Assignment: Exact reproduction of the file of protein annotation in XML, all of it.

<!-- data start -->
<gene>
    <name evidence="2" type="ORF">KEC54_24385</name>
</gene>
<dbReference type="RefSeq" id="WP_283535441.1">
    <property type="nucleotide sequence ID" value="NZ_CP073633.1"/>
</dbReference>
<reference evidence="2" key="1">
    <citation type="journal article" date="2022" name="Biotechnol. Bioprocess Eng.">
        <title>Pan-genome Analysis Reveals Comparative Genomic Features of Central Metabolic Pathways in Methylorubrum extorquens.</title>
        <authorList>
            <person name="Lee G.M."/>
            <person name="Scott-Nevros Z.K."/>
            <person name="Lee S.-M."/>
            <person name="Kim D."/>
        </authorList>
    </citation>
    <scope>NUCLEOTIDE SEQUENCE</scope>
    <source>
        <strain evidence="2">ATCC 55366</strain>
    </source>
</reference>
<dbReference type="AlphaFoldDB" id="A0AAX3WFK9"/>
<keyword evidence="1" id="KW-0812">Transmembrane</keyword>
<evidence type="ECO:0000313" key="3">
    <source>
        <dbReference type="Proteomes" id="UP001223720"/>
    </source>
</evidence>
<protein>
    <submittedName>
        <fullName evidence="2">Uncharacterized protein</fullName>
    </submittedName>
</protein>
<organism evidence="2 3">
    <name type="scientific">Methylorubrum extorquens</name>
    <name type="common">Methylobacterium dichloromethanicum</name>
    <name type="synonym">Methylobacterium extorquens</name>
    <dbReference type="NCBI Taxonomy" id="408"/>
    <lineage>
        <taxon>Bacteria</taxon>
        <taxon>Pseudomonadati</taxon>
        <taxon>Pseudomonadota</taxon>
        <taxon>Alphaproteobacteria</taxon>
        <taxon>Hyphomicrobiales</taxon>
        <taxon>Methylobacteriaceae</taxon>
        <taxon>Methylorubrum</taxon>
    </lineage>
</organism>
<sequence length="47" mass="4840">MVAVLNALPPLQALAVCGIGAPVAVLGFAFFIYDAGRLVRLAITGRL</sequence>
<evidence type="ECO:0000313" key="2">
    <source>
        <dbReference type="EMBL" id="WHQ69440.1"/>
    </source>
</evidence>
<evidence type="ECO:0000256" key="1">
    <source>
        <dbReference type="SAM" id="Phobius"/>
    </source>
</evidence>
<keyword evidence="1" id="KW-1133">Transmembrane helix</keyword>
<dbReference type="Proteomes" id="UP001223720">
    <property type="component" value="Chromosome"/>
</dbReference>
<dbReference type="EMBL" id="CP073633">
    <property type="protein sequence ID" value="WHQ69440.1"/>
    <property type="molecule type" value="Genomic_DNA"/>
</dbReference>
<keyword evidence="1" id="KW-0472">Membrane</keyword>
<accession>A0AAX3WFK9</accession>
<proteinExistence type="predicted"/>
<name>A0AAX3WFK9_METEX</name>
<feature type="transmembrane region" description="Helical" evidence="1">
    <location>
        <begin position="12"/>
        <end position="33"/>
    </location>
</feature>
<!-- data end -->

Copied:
<gene>
    <name evidence="2" type="ORF">KEC54_24385</name>
</gene>
<dbReference type="RefSeq" id="WP_283535441.1">
    <property type="nucleotide sequence ID" value="NZ_CP073633.1"/>
</dbReference>
<reference evidence="2" key="1">
    <citation type="journal article" date="2022" name="Biotechnol. Bioprocess Eng.">
        <title>Pan-genome Analysis Reveals Comparative Genomic Features of Central Metabolic Pathways in Methylorubrum extorquens.</title>
        <authorList>
            <person name="Lee G.M."/>
            <person name="Scott-Nevros Z.K."/>
            <person name="Lee S.-M."/>
            <person name="Kim D."/>
        </authorList>
    </citation>
    <scope>NUCLEOTIDE SEQUENCE</scope>
    <source>
        <strain evidence="2">ATCC 55366</strain>
    </source>
</reference>
<dbReference type="AlphaFoldDB" id="A0AAX3WFK9"/>
<keyword evidence="1" id="KW-0812">Transmembrane</keyword>
<evidence type="ECO:0000313" key="3">
    <source>
        <dbReference type="Proteomes" id="UP001223720"/>
    </source>
</evidence>
<protein>
    <submittedName>
        <fullName evidence="2">Uncharacterized protein</fullName>
    </submittedName>
</protein>
<organism evidence="2 3">
    <name type="scientific">Methylorubrum extorquens</name>
    <name type="common">Methylobacterium dichloromethanicum</name>
    <name type="synonym">Methylobacterium extorquens</name>
    <dbReference type="NCBI Taxonomy" id="408"/>
    <lineage>
        <taxon>Bacteria</taxon>
        <taxon>Pseudomonadati</taxon>
        <taxon>Pseudomonadota</taxon>
        <taxon>Alphaproteobacteria</taxon>
        <taxon>Hyphomicrobiales</taxon>
        <taxon>Methylobacteriaceae</taxon>
        <taxon>Methylorubrum</taxon>
    </lineage>
</organism>
<sequence length="47" mass="4840">MVAVLNALPPLQALAVCGIGAPVAVLGFAFFIYDAGRLVRLAITGRL</sequence>
<evidence type="ECO:0000313" key="2">
    <source>
        <dbReference type="EMBL" id="WHQ69440.1"/>
    </source>
</evidence>
<evidence type="ECO:0000256" key="1">
    <source>
        <dbReference type="SAM" id="Phobius"/>
    </source>
</evidence>
<keyword evidence="1" id="KW-1133">Transmembrane helix</keyword>
<dbReference type="Proteomes" id="UP001223720">
    <property type="component" value="Chromosome"/>
</dbReference>
<dbReference type="EMBL" id="CP073633">
    <property type="protein sequence ID" value="WHQ69440.1"/>
    <property type="molecule type" value="Genomic_DNA"/>
</dbReference>
<keyword evidence="1" id="KW-0472">Membrane</keyword>
<accession>A0AAX3WFK9</accession>
<proteinExistence type="predicted"/>
<name>A0AAX3WFK9_METEX</name>
<feature type="transmembrane region" description="Helical" evidence="1">
    <location>
        <begin position="12"/>
        <end position="33"/>
    </location>
</feature>